Laparoscopic Transhiatal Esophagectomy for ‘Sigmoid’ Megaesophagus Following Failed Cardiomyotomy: Experience of 11 Patients

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Laparoscopic myotomy is a widely used procedure and is now considered to be the treatment of choice for achalasia. Esophagectomy for achalasia is usually performed only for megaesophagus. We present our experiences with laparoscopic transhiatal esophagectomy for ‘sigmoid’ megaesophagus due to failed Heller's myotomy.

Materials and Methods

We managed a total of 11 patients with megaesophagus in our institute from 1993 to 2007. Work-up included investigations included endoscopy, barium swallow, and manometry. Laparoscopic transhiatal esophagectomy with gastric pull through was successfully performed for all cases.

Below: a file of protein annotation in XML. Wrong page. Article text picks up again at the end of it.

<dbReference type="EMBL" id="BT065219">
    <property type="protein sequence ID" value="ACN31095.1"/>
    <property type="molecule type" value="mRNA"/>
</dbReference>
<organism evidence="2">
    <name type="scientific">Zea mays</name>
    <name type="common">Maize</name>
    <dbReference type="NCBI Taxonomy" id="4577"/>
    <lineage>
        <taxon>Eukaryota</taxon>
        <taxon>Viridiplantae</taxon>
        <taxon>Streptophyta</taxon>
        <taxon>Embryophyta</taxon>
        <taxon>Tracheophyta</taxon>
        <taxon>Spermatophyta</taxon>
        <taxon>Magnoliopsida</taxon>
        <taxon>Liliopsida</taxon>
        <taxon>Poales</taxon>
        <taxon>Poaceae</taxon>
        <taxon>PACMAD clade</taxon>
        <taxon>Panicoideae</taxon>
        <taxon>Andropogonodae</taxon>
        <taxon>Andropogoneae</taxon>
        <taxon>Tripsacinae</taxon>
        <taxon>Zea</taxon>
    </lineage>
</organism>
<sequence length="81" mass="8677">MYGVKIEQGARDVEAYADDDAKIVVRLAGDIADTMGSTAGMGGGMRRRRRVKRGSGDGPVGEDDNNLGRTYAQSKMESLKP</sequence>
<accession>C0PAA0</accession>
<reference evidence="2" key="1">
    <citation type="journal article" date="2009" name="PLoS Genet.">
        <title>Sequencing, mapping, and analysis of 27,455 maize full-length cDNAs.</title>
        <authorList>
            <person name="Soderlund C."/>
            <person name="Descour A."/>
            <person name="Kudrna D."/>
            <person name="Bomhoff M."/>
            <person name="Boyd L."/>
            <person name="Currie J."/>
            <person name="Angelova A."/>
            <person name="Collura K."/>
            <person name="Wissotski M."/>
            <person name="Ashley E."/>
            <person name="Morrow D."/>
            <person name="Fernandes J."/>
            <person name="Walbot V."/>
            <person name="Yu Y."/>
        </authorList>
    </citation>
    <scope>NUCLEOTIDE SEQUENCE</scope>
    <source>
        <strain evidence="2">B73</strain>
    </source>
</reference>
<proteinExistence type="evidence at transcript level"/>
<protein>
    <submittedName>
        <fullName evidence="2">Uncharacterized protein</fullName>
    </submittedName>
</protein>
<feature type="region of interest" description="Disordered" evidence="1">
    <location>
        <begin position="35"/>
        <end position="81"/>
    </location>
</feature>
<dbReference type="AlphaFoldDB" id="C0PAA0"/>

The mean operating time was 317.5 min, and the mean blood requirement was 525 ml. The mean duration between the first and second procedures was 13 months. Our overall failure rate for primary surgery (myotomy) was 3.1% and overall symptomatic improvement was achieved in 82% of patients. There were no conversions.


About 10% of postmyotomy patients will have recurrence, and 5% of them need reoperation. Laparoscopic esopha-gectomy for sigmoid esophagus is a formidable operation due to adhesions/fibrosis at the hiatal area. Dissection of the S-shaped esophagus in the thorax is quite tedious and an accurate knowledge of the shape and location of the megaesophagus preoperatively is vital. If performed in specialized centers, laparoscopic excision is safe and effective, utilizing all the benefits of minimal access.

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